The main differentiator for client-side header bidding is that header bidding is run directly in the browser of the website. It involves adding a piece of JavaScript to a publisher’s website, which begins every time a page loads, sending an ad request to a number of demand partners. Then the bid begins, and the highest bidder wins the auction.
Running header bidding directly in the browser can result in a number of issues. Because scripts are added to the page header, latency can occur, impacting the number of ad impressions loaded and slowing down the page.
There are also only so many requests a browser can make at one time, meaning a limited number of ad requests from the client-side header-bidding wrapper.
That’s why header bidding has evolved to make way to hybrid solutions, and the new standard – server-side header bidding. 
server side header bidding
You’ll see that, instead of header bidding being run in the browser, with server-side, it’s done on a server instead. 
Why? One issue is the impact on latency: that latency is significantly reduced by moving the header bidding process into a server. We’re possibly talking about just a few milliseconds, but these milliseconds are enough to make a complete impact on the user experience as well as introduce more bidders to ramp up competition and yield.
Due to this vast improvement on the user experience, server-side works better for video and rich media, introducing a mix of ad formats and types. As user behaviors change, and video and more progressive ad types become more the norm, server-side will be even more essential.
There’s no restriction to the competition introduced for inventory – with server-side, you are virtually limitless to receive bids from a more varied range of demand partners. The result is better ad yield, higher fill rates, and scale for advertisers.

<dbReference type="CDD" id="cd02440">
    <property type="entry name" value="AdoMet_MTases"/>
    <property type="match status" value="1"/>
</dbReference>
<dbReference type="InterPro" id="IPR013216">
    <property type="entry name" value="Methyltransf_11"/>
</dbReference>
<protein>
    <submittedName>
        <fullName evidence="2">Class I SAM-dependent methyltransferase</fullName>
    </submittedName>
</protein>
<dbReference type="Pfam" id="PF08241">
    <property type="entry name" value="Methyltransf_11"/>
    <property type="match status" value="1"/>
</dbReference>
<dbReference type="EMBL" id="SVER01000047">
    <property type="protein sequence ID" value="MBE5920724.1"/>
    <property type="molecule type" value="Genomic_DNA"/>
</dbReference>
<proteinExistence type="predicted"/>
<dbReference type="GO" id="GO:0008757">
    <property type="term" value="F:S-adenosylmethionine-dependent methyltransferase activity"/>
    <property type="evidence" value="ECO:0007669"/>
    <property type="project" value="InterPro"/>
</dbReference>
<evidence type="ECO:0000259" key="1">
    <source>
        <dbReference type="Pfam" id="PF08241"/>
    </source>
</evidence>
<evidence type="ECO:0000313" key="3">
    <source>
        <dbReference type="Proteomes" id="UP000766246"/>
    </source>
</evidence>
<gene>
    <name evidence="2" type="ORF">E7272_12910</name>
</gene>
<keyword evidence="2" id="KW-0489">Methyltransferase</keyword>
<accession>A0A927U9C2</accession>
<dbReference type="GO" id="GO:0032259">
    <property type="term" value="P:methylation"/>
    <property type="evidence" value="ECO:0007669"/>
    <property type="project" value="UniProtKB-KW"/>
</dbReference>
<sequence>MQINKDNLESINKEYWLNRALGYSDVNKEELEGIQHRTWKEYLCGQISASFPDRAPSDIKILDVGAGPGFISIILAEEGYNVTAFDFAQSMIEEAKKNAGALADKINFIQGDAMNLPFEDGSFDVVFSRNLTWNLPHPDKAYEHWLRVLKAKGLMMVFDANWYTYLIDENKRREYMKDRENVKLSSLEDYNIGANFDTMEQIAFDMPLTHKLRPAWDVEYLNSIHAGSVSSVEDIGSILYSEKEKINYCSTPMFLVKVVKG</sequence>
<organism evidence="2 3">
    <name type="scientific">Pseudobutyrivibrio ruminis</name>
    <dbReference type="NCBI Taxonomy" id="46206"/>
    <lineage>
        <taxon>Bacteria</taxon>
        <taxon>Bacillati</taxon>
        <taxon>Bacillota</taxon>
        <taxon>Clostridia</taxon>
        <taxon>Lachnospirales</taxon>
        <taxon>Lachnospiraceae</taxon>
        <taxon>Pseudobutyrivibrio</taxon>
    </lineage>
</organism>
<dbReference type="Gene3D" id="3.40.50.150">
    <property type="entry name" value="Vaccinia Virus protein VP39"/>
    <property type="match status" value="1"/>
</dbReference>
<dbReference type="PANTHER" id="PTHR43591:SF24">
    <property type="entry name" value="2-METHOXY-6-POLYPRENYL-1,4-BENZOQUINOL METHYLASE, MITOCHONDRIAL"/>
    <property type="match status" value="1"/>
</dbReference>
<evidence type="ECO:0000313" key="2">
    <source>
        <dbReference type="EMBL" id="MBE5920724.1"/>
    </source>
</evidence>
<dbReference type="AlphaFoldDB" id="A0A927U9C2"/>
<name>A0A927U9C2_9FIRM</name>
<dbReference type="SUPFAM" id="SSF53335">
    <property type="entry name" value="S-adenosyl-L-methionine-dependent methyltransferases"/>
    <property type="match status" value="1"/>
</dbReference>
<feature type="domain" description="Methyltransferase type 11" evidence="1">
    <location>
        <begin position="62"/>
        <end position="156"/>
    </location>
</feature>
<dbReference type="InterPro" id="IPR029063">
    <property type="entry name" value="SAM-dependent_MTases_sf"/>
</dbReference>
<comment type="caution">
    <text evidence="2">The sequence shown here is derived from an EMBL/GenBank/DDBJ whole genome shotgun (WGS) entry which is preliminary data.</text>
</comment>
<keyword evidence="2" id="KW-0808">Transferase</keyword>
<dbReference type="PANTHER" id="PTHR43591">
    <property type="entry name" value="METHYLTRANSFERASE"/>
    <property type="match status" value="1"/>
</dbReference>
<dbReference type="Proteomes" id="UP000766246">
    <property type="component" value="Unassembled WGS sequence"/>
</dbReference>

As Google AMP becomes more of an industry standard, and essential for publishers to ramp up their traffic, monetizing AMP web pages can be a real challenge for publishers. Google AMP has deprecated support for remote.html, and therefore server-side is now the only header bidding option to monetize Google AMP pages.

The future of header bidding

Prebid leadership summit
In 2019, Marfeel held the Prebid Leadership Summit in our office to discuss and strategise the future of header bidding technology. Within this summit, we learned that although server-side header bidding is developing into a better solution for publishers, it is still in the early adoption phase.
But in the words of former Prebid chair, Alexandra Smith, ‘Prebid Server is not just Prebid.js without its latencies. It’s an opening door to many more improvements and making crucial steps towards getting out of the browser.’
But that doesn’t mean it can’t be adopted right now.
Through a deeper development through collaboration, and thanks to Prebid’s open-source tech, Marfeel has been working alongside publishers and industry figureheads to ensure header bidding is making more impact for publishers.
Learn all about what impact the latest header bidding technology can have on your ad stack in this free webinar for publishers.